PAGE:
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Writing enums before Tiger

Posted by mister__m on December 10, 2003 at 10:46 PM PST

One thing I've been missing in Java is support for enums. Some of you might be asking: but what is a enum and why should I care about them? A enum is, in a simple way, a class with a limited domain. For example, a class representing the seasons we have during the year - although climate seems crazy these days, anyway, but that's a different story - is a enum. Another example would be a class that represents gender, as it only has two values, male and female (though, again, some might argue it is not that simple :-D).

Enums for J2SE 1.5 are being defined by JSR-201. I recommend you read the draft spec when you have the chance, but I'll cite the relevant points as needed. First, let's take a look at the main features both - my implementation and the future J2SDK 1.5 one - share, as specified by the draft spec at the JCP site:

  1. Compile-time type safety
  2. Performance comparable to int constants.
  3. Type system provides a namespace for each enum type, so you don't have to prefix each constant name.
  4. Typesafe constants aren't compiled into clients, so you can add, reorder or even remove constants without the need to recompile clients. (If you remove a constant that a client is using, you'll fail fast with an informative error message.)
  5. Printed values are informative. (Which would you rather see in a stack trace: "Indigo" or "6?")
  6. Enum constants can be used in collections (e.g., as HashMap keys).
  7. You can add arbitrary fields and methods to an enum class.
  8. An enum type can be made to implement arbitrary interfaces.

How is it possible to achieve these things now? By using the Enum class provided by my open-source project, reusable-components! Here is a code snippet:


public final class Gender extends Enum implements MyInterface {
   public static final Gender MALE = new Gender("Male");
   public static final Gender FEMALE = new Gender("Female");

   private Gender(String name) {

In this example, MyInterface is a simple marker interface that is implemented just to show you it is possible to do so. :-D The code doesn't look that complicated, but it gives you all those things and also these additional features quoted from the JCP spec:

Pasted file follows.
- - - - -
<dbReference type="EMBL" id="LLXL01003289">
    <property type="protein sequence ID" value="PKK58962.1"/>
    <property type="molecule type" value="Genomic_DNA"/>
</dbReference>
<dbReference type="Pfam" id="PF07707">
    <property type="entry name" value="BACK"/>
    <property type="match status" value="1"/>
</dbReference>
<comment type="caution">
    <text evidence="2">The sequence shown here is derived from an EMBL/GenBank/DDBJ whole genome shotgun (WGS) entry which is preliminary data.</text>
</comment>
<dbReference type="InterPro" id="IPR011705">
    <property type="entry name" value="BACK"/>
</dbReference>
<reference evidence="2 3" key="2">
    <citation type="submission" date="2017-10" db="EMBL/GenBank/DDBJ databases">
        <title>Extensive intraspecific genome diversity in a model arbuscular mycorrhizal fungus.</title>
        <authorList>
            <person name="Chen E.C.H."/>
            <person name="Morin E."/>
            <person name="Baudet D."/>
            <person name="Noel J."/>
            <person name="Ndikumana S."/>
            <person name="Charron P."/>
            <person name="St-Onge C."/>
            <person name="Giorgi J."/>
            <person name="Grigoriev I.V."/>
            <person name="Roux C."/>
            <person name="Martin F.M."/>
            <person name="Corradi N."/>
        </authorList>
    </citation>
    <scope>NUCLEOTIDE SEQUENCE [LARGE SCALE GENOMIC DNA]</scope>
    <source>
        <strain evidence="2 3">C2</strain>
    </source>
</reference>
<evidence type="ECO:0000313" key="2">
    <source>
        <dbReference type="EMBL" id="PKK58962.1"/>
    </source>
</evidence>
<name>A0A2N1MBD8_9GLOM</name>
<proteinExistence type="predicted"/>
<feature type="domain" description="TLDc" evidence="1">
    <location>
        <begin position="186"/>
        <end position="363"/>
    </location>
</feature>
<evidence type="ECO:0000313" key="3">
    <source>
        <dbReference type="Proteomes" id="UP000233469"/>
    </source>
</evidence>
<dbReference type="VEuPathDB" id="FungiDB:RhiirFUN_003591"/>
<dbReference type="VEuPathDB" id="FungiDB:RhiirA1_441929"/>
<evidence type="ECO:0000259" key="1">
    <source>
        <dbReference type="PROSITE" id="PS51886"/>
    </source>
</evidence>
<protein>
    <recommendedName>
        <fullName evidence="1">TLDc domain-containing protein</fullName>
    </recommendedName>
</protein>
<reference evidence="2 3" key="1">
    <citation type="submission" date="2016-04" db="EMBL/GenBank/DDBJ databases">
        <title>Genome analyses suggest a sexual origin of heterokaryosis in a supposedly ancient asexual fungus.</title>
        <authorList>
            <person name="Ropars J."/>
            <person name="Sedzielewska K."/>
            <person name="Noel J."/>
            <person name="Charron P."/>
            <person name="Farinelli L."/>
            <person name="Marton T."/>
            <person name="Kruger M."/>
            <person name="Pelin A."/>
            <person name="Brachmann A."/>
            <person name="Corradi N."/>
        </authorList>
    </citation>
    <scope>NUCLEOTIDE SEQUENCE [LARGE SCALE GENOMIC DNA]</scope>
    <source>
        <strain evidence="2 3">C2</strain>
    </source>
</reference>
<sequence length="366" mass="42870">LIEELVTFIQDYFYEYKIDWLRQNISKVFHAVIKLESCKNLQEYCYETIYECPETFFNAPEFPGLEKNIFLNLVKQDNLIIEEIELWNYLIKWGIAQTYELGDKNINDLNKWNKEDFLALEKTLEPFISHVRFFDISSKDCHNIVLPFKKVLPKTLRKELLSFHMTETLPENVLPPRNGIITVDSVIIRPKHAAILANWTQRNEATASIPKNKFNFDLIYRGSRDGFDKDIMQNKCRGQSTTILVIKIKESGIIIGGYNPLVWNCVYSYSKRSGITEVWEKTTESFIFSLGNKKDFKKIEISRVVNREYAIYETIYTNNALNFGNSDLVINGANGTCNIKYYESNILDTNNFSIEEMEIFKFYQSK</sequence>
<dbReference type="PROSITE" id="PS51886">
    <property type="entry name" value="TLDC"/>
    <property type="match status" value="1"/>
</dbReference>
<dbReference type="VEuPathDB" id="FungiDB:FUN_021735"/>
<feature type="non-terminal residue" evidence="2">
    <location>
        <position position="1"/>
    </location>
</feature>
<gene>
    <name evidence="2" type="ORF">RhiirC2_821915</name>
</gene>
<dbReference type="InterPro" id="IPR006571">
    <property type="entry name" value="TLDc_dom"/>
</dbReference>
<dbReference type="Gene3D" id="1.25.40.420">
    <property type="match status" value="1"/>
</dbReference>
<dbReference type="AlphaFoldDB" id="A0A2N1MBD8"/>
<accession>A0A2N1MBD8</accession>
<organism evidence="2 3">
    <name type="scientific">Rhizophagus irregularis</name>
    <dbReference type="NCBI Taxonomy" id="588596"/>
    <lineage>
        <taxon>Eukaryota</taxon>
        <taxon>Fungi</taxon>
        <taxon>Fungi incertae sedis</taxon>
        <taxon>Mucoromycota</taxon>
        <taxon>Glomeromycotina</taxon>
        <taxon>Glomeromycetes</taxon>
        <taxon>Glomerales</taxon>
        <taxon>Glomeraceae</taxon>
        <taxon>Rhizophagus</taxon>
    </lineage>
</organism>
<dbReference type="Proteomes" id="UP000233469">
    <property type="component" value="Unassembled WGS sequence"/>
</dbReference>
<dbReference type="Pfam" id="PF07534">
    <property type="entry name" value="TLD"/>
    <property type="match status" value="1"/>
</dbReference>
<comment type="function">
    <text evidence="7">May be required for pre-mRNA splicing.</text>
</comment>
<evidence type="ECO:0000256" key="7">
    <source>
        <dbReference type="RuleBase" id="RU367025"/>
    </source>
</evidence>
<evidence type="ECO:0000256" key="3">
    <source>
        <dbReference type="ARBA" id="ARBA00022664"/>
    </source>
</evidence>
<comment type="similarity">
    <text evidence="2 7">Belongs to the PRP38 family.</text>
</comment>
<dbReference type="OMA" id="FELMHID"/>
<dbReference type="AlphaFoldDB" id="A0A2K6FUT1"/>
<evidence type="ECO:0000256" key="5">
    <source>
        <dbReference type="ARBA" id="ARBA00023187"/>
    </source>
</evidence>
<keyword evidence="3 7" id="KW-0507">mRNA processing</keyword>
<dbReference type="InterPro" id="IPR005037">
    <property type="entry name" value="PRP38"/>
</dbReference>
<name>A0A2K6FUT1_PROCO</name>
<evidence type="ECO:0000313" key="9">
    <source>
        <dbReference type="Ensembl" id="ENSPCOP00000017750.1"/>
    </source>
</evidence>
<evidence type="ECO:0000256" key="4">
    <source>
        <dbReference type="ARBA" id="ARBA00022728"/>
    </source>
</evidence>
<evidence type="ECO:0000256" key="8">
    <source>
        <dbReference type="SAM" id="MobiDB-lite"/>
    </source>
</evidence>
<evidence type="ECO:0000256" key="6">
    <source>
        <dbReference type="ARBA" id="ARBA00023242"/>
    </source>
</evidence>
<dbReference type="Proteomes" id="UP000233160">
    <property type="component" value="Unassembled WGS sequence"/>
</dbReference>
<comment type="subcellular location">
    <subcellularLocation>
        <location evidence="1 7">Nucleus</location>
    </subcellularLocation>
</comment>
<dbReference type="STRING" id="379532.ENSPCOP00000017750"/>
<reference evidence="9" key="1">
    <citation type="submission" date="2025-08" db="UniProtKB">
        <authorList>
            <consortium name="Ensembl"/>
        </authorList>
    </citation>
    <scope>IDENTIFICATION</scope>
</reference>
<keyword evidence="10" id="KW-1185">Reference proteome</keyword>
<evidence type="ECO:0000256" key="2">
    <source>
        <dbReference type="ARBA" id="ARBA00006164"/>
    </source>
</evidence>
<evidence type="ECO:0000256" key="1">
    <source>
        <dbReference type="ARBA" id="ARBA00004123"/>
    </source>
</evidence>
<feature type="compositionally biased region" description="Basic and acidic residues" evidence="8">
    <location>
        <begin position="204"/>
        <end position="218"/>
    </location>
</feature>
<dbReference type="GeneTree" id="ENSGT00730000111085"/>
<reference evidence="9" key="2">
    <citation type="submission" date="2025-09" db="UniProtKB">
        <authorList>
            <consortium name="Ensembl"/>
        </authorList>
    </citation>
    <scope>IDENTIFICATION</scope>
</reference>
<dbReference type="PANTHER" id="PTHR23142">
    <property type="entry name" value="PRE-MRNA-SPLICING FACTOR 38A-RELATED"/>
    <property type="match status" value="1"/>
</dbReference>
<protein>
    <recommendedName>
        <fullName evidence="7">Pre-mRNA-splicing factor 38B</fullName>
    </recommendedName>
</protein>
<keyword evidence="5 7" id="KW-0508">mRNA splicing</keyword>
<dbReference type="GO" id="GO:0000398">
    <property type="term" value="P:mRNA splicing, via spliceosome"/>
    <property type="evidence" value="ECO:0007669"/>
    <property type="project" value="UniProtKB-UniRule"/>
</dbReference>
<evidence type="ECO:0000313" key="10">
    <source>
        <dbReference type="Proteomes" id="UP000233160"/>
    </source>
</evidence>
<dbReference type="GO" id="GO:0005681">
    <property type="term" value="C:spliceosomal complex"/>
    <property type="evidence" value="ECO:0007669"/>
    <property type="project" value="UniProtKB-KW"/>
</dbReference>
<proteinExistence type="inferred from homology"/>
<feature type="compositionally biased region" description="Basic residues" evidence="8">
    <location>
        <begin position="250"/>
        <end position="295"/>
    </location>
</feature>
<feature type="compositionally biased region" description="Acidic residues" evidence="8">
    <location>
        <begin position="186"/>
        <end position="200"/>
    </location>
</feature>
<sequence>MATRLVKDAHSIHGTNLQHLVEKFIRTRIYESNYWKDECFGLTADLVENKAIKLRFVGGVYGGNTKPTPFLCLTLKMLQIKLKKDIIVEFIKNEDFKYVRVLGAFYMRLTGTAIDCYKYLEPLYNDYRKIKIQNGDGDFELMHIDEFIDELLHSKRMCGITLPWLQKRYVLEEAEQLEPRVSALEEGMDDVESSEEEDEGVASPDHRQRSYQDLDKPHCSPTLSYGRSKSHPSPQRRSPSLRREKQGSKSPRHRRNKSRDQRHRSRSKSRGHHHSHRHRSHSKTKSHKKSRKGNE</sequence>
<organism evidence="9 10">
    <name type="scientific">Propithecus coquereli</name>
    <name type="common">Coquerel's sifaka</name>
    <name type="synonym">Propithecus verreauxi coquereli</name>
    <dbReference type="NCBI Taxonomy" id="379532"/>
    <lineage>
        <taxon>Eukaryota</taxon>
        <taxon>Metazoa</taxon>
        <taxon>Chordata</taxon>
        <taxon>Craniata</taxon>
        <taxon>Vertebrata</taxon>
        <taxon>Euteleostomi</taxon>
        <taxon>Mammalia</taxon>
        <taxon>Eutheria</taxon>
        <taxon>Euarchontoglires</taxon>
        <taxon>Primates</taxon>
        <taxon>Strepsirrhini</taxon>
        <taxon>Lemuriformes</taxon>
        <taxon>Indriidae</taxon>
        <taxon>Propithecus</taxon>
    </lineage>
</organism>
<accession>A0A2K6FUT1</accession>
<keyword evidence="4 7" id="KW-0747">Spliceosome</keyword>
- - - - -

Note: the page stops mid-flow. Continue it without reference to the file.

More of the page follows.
All enum classes have high-quality toString, hashCode, and equals methods. All 
are Serializable, Comparable and effectively final. None are Cloneable.

Arbitrary fields may be added to enum classes, and to individual enum constants.

To be exact, you have to make your Enum subclasses final. If you subclass an Enum subclass, it simply won't work. However, the greatest feature these Enum subclasses have is that their instances may be compared using the == operator. Even if you deserialize an instance, you still can use the operator instead of calling equals. Isn't that great? I think so, but I'm not neutral enough to give opinions about code I wrote. :-D

Surely, there are some differences between my Enum and the one provided by the JSR-201. I hope to explain most of them here, but to be sure you understand all the differences, read the spec linked above and browse the most recent version of my Enum implementation.

While the J2SE 1.5 enum is intended to give you comparability, it limits the way you naturally compare your instances by making compareTo final. reusable-components' implementation doesn't make the method final, giving you freedom to override it as needed. Besides that, JSR-201 is going to give as an enum facility, which is something much bigger than just a class: we will have a new keyword, new syntax and more compiler "gambiarras", as we would say in Portuguese: the compiler is going to make lots of things to your source code to make it look like a regular class. To give you an idea of what the J2SE 1.5 enum probably is going to be like, here is the original example modified:

public enum Gender implements MyInterface {
   male, female

Although it is by far cleaner than the code I showed above, it requires special compiler features and most IDEs won't support it now.

Maybe you could be thinking: but why I need to use a superclass if I can write an enum implementation on without one? Well, you would have to rewrite things you need, such as serialization and == support, for example. The fact you have a base class also helps to organize your code and to evolve it as you find bugs.

Now that I gave you a general idea of what can do, it is time to mention a few more things. There are methods that allow you to get all the instances for a given subclass and to get an instance given its class and its identifying name. Those methods are especially useful if you are using enums as part of a web application: you need to populate combos and to get the selected instance to do your job.

If you are interested enough, I recommend you check the code. You can ask questions and leave your comments below. reusable-components is intended to give you more than that, though; in the next few weeks, I expect to commit some validators for user input and also a cool image generator for use in forms to make sure users aren't frauding your application. Join the project if you want to help. And stay tuned.

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